By Varun Kumar
Marc Webb is back with the sequel to his disappointing super hero reboot.While Andrew Garfield delivered a more convincing Peter Parker, the first film was too familiar and relied on a lot of clichés to pass off as anything more than adequate.
However, the second film was definitely looking to be a more ambitious film than the first. Unfortunately, it falls short in a lot of aspects.
The Amazing Spider-Man 2 takes place after the events of the first film, in which Peter (Garfield) has comfortably adapted to the Spider-Man lifestyle. The relationship between him and Gwen Stacy (Emma Stone) has been rocky since Peter is still conflicted about the promise he made to her father after his passing and Gwen is conflicted about whether or not to go to university in Oxford. While all of this is happening, we are introduced to the characters of Max Dillon (Jamie Foxx), who ends up turning into Electro, and Harry Osborn (Dane DeHaan), Peter’s old friend. Peter is also trying to find out the reasons behind his parents’ departure.
The acting is easily the strongest element of the entire film. Garfield’s Spider-Man–funny, witty, charismatic, and serious whenever he wants to be—is the best portrayal of the superhero I’ve seen so far. I could easily feel for his character at any moment, no matter how terrible or well done the scene was. Emma Stone is also a much better romantic interest than Kirsten Dunst. Her chemistry with Garfield is electric and she really showcases her personality as Gwen Stacy. Jamie Foxx and DeHaan also give fine performances as the villains, especially DeHaan who is a clear improvement over James Franco as Harry Osborn/Green Goblin; DeHaan’s Green Goblin was actually psychotic as opposed to the cheesy version that Franco portrayed.
The biggest issue with this film is with its character development. Due to such a busy plot, there isn’t enough time given to the villains for the audience to become invested in them. While the set ups are executed adequately, they end up lacking for a big enough role through the film. Electro is basically an irrelevant character after the first scene, rendering everything about his character’s upsetting backstory useless from then on. The same goes for Harry Osborn. His transformation into a villain is contrived and a pointless build-up for a very short fight. What is even more laughable is the fact that a third villain, Rhino (played by Paul Giamatti), is teased in many of the trailers, but he is only in the film for a total of 2-3 minutes.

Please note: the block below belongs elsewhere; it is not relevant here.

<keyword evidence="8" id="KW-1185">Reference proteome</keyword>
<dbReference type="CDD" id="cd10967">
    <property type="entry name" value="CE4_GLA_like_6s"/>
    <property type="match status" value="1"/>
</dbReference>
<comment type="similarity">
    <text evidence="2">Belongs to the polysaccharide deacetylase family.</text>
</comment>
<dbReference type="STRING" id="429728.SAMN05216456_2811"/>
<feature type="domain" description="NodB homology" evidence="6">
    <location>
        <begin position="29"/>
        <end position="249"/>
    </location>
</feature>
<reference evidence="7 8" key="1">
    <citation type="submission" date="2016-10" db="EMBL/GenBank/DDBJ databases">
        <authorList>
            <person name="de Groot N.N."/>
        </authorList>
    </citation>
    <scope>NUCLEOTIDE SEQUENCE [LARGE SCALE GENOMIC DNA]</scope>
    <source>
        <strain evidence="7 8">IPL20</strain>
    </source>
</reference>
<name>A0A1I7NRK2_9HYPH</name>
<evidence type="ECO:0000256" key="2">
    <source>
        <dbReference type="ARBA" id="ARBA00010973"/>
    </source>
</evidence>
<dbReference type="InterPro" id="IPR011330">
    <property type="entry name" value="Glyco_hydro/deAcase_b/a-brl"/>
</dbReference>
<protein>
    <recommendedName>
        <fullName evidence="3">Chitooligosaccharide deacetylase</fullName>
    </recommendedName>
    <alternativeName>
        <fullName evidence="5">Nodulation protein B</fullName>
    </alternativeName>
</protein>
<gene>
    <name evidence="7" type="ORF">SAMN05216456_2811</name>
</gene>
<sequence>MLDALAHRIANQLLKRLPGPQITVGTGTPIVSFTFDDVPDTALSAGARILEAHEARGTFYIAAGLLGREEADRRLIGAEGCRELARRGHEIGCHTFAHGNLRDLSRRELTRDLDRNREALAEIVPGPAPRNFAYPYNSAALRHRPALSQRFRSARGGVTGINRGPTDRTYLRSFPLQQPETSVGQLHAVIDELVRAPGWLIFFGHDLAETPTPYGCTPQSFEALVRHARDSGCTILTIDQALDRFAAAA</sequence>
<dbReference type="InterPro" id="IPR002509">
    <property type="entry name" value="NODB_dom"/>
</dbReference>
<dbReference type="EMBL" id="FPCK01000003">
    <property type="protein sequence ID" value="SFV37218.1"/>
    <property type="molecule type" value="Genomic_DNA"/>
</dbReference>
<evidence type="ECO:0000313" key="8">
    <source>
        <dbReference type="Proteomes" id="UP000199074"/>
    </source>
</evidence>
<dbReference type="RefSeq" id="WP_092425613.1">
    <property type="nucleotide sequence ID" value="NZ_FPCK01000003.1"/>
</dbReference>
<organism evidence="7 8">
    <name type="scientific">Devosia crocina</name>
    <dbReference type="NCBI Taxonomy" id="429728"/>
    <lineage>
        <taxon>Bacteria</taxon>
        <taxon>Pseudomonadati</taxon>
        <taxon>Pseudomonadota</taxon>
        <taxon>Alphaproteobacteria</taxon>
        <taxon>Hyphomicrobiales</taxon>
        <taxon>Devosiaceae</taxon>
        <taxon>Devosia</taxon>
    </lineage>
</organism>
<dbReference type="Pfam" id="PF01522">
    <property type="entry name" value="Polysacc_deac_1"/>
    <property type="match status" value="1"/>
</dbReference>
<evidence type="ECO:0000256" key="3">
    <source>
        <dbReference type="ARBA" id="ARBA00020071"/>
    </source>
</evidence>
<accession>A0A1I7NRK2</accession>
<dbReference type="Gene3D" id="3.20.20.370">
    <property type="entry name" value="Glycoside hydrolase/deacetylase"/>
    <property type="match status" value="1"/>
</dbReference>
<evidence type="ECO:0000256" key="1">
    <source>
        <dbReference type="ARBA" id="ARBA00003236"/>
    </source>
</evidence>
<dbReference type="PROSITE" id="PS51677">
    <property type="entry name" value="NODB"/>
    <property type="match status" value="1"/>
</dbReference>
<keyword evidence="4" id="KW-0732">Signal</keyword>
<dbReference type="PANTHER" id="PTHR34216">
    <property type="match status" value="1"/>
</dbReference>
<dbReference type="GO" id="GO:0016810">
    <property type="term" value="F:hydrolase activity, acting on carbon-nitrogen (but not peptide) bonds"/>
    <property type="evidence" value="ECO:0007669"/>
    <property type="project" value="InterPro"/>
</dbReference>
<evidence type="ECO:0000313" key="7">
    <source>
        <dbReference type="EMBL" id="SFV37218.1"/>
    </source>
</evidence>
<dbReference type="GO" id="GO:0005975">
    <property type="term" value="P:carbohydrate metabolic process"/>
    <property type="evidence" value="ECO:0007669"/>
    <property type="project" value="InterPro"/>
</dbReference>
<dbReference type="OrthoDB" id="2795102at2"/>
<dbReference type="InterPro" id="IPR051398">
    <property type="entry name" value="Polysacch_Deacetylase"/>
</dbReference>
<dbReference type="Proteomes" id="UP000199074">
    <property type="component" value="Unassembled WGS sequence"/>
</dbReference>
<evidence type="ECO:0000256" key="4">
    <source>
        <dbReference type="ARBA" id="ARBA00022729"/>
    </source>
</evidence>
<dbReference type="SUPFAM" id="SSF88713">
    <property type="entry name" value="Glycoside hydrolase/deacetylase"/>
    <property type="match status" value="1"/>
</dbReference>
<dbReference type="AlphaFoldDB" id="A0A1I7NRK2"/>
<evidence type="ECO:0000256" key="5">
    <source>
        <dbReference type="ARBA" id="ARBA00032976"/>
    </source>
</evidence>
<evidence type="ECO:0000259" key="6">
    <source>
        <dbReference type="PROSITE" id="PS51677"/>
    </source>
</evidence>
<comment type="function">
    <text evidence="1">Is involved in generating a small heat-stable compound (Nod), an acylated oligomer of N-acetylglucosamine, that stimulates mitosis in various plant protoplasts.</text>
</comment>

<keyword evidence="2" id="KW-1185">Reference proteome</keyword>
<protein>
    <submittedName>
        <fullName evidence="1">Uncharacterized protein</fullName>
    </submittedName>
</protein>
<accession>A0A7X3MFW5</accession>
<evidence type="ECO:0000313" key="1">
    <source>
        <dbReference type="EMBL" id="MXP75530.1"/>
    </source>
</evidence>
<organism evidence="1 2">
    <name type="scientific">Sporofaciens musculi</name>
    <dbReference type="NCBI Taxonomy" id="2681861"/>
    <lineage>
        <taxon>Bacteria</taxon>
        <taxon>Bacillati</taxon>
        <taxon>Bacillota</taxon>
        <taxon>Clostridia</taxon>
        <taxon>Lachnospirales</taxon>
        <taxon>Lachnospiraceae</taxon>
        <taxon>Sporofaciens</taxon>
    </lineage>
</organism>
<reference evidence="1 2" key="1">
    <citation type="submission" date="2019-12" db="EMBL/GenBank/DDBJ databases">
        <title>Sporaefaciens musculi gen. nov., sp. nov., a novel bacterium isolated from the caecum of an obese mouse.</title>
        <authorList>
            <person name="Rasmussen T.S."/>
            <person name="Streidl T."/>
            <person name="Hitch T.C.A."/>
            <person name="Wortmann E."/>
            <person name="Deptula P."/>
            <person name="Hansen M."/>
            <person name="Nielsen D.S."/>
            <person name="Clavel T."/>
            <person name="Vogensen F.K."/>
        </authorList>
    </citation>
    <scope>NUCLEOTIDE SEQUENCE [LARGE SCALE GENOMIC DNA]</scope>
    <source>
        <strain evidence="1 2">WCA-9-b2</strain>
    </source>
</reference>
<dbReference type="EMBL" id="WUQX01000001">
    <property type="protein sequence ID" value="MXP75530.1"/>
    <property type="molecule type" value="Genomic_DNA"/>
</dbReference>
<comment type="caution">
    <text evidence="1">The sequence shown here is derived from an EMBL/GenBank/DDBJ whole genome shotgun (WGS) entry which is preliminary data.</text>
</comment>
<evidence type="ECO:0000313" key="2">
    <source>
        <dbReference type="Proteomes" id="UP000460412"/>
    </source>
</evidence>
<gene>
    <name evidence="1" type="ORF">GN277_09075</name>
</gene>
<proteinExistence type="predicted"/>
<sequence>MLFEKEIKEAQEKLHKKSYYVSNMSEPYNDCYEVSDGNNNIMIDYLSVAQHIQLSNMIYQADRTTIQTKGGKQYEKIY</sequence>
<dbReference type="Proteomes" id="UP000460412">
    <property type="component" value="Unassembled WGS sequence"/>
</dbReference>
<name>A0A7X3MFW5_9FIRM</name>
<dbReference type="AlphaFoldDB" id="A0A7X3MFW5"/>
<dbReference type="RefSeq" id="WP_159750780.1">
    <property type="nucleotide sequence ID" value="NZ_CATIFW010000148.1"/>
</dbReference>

What also hurts this film is its inconsistency and pacing. Rather than feeling like a movie, it feels like a bunch of scenes. Some are great and some are poor – laughably so. While the relationship of Garfield and Stone is done incredibly well and the audience feels for them throughout, it ends up becoming rushed after a climactic scene. While the set-up of Max’s character is well done and his transformation justified, his later scenes just make him out to be a generic angry villain. These problems can mainly be attributed to the fact that this film tries to do too much for even a lengthy runtime to fix.
The Amazing Spider-Man 2 is well done in parts, but ultimately falls short in a lot of its goals. As a romantic comedy, it is a strong film with a rushed ending that hurts the lead characterization. As an action-adventure superhero film, it has some impressive fight sequences with villains that aren’t used enough or given much characterization. And as a mystery film, it is a film with an interesting back up and an ultimately disappointing resolution as to what Peter’s parents were doing that made them abandon him as a child. Despite all of these problems, the film does end up being entertaining enough to warrant a good time at the theaters. It is funny, sad, and intense in its best moments. Just don’t go in expecting anything more than time-passing entertainment, and the amazement might just live up to the marketing pitch.
Photo Courtesy of Columbia Pictures.